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Midlands Meccano Guild

(Author: Bob Thompson)

92nd Model Report

Midlands Meccano Guild


92nd Meeting

Saturday 30th March 2013

Model Report
Mike Cook

It is two years since I last wrote the model report, so I am a little out of practice. I am also most grateful to Mike Walker who took over the task in my absence. My difficulty arose when my publisher asked me for a third edition of my book on Flight Dynamics – a huge task which I had definitely not planned for in retirement! That is now behind me I am pleased to say, so I think I can now move on from where I left off. Comparing notes, I find that in those two years, sadly, we have lost some members, a few have moved on and some new faces have joined. The good news is that things seem to be as industrious as ever judging by the number and variety of models at the meeting. The remedy for the prolonged cold winter has obviously been to get on with some model building! The day of the meeting was also cold and grey, so what better way to spend our time on such a day – in a warm hall, in good company and with lots of interesting models to investigate. As always, my apologies to those I have misrepresented or overlooked in some way.

So without further ado, the first models on my tour were two clocks built by the late Jack Partridge. The first, now owned and presented by Roger Marriott was the familiar Electric Chiming Mantle Clock, published as MP112.


The second was Jack’s rather more substantial Arnfield Clock, now owned and presented by Tim Martin. This splendid example was originally derived from a model designed by Michael Adler. The fundamental principles on which the design is based are the traditional Huygens chain drive mechanism, which automatically rewinds every 15 minutes, and the modern and highly efficient Arnfield escapement mechanism. Since acquiring the clock, Tim has included a number of additional functions and has “prettied up” the case to result in a fine looking and useful model.


Next, was a nice little fire engine built by George Illingworth. I have long since lost count of the number of fire engines George has built over the past few years! (36?) The model is representative of the Dennis 30cwt General Purpose Fire Tender together with a matching trailer pump. The scale is in keeping with George’s other models, this example having an overall length of about 15”, no doubt determined by the use of two inch wheels with tyres. A carefully chosen colour scheme utilising red, black and silver parts made for an attractive model – the removable ladder was made up from ancient gold coloured strips.

Alongside was the usual most attractive display of Meccano items presented by Roy Whitehouse. First, a splendid 1939 No.10 outfit originally owned by John Pentney. This outfit is in superb condition, comprising red, blue and gold parts fully strung and set out in the original green storage cabinet. Serious nostalgia stuff this! Roy also brought along a small (working) mains electric clock, the type with a rotating pendulum, which was originally built by the late Les Gines. It was nice to see Les remembered in this way.

Ken Wright brought along a nice little model constructed from one of the newer single model outfits recently given to him as a present. The model is from the TinTin “Unicorn” Sailing Ship outfit. The hull and stand are attractively coloured, brownish below the water line, white and blue above the water line. Three masts carry a full set of sails made from flexible white plastic material. The model measures about ~18” long by ~18” high by ~3” wide. This is an attractive and unconventional model for Meccano and of course, it goes without saying that it was expertly assembled by Ken.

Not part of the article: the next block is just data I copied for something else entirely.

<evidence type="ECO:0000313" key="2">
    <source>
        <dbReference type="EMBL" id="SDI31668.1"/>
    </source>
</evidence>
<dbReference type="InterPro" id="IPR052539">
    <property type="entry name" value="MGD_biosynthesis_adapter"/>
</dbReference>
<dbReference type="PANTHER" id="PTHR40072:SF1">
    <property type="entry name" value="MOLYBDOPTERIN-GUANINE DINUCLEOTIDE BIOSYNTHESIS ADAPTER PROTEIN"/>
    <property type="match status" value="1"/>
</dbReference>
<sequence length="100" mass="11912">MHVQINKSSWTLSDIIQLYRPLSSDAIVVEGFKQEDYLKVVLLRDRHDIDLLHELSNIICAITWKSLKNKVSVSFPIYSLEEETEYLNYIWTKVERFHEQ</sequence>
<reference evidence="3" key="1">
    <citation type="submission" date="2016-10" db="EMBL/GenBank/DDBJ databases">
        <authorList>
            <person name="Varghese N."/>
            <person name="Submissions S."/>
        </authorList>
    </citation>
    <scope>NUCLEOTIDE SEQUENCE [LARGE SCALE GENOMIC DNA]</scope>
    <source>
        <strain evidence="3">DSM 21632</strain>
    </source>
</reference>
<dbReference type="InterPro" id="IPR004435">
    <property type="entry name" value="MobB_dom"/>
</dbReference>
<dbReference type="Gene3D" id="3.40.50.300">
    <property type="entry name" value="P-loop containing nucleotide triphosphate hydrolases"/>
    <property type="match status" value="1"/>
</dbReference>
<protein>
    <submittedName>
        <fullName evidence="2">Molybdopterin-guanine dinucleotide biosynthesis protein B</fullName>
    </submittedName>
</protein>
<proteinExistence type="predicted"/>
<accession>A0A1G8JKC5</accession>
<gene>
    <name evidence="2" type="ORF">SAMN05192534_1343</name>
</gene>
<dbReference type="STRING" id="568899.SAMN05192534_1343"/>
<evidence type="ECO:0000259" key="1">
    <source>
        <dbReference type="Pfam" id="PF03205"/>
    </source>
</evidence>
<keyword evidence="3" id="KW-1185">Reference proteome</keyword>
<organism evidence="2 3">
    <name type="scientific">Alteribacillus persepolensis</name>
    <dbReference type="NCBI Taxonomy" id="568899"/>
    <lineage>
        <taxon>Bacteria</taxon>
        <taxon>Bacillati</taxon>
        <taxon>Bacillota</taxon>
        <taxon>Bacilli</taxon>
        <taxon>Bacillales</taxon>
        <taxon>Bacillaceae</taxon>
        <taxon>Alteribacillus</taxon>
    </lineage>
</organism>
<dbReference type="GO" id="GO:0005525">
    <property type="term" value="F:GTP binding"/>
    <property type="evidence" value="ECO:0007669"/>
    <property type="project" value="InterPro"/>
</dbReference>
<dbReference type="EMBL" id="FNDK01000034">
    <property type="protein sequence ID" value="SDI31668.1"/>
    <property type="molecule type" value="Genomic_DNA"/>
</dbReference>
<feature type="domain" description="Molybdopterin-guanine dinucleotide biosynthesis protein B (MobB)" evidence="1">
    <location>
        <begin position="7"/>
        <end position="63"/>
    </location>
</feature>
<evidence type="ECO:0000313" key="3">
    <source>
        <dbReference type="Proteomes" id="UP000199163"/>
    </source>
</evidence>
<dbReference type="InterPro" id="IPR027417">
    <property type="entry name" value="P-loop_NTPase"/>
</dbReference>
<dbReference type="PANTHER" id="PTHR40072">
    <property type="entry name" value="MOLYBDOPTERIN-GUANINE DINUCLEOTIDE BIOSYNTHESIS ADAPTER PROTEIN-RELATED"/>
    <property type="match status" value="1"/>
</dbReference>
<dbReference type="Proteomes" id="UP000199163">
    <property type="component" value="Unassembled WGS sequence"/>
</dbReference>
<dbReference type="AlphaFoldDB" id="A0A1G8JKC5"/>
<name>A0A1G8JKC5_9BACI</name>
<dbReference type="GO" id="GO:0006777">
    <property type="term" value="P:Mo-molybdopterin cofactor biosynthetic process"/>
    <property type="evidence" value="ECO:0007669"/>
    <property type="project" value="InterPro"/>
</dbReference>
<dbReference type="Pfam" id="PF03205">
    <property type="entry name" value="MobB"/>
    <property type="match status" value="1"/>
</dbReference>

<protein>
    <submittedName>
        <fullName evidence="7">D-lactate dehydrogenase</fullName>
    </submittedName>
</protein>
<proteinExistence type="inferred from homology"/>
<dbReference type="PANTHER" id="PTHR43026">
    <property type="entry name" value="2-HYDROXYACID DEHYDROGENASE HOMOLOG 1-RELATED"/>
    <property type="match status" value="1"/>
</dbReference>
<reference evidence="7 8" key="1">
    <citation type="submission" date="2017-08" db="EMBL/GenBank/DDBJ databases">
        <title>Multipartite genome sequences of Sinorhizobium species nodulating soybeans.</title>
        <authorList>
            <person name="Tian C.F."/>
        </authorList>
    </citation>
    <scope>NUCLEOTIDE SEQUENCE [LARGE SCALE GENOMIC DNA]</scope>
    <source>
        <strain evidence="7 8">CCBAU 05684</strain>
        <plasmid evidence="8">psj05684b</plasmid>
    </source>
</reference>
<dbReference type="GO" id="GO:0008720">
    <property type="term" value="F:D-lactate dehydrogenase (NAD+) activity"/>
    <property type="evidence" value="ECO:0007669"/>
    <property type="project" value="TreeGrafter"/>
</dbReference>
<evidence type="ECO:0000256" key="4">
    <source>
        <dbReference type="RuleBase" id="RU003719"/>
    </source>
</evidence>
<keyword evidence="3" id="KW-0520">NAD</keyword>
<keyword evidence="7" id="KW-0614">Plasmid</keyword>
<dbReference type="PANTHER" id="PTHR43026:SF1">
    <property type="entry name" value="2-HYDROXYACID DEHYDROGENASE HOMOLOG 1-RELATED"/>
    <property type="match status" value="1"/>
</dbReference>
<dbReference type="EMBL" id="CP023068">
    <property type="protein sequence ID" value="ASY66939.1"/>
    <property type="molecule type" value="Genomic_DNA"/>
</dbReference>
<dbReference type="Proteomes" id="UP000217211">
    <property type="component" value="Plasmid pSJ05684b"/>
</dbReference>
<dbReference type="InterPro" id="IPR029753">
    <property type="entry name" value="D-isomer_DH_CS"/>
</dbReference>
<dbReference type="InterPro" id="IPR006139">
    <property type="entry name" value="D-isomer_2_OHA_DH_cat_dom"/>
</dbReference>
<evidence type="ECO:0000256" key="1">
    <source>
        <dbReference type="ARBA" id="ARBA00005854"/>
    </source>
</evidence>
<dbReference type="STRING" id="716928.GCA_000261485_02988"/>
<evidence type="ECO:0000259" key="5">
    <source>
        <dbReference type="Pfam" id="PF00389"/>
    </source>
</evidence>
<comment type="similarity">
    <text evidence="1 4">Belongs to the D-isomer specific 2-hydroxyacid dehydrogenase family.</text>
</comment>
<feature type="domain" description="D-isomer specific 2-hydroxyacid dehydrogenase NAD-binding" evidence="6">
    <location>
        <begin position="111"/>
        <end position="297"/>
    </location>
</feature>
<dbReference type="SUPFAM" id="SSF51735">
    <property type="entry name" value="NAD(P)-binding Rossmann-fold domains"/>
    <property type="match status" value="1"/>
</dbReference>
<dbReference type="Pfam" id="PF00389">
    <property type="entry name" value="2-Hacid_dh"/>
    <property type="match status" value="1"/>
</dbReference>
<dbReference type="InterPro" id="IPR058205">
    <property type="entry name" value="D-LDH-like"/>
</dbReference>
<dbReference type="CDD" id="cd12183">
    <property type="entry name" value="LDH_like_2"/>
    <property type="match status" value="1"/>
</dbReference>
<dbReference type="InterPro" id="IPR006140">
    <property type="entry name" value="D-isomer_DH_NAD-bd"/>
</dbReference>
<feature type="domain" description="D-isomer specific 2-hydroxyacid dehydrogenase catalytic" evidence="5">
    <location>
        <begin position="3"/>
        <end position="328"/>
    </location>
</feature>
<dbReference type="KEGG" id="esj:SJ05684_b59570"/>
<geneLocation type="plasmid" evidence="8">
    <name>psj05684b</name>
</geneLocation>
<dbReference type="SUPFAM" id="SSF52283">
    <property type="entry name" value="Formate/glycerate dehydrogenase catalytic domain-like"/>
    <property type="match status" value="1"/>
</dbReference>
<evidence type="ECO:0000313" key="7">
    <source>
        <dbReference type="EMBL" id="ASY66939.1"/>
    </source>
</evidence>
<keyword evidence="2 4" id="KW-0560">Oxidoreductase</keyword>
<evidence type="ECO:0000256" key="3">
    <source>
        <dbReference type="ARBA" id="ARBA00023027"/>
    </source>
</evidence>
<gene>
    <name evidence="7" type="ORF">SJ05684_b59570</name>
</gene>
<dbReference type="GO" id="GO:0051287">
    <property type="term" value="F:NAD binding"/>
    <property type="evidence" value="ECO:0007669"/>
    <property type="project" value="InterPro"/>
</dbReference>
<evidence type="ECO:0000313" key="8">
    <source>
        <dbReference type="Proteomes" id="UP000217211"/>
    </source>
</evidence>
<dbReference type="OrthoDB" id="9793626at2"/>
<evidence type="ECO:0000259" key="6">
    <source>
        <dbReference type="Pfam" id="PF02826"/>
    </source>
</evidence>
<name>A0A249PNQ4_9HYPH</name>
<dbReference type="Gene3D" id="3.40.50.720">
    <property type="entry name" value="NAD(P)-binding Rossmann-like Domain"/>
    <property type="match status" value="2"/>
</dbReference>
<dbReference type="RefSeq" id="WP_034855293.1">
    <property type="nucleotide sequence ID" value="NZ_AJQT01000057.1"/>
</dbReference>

Next were some historical Meccano display items brought along by Jim Gamble. Described as two very rare dealers display cabinets, and both are in fine condition. One cabinet relates to the early nickel period and it is nice to see a representative range of parts from this period fully strung for display. The second cabinet was to the same standard pattern, but includes parts from the later blue-red-gold period. Needless to say, this presentation is extremely enticing when shown off in this way. Meccano certainly knew how to promote their goods in the early days!

The next big dose of nostalgia was set up next door by Tom and Matthew McCallum. Their collection included an early display card and a fascinating full page advert from the Daily Mail dating from 4 December 1920 – just a few days before Christmas! In todays’ world it is unusual to see the front page of a newspaper given over in its entirety to advertising a single product. It must have had a big impact at the time. The page is in remarkably good condition and was framed to keep it that way. A major feature of the advert was a model of a tower crane and to complete the picture Tom and Matthew had built the model in the appropriate period parts and which was standing alongside the advert – a nice touch.

Now, fast-forward to the 1960s, the period from which their other model originates. This was the dealers display model of a twin cylinder marine engine immaculately presented in a pristine light red and green colour scheme. The model was running very smoothly too. Full marks to Jim, Tom and Matthew for a colourful corner of the hall.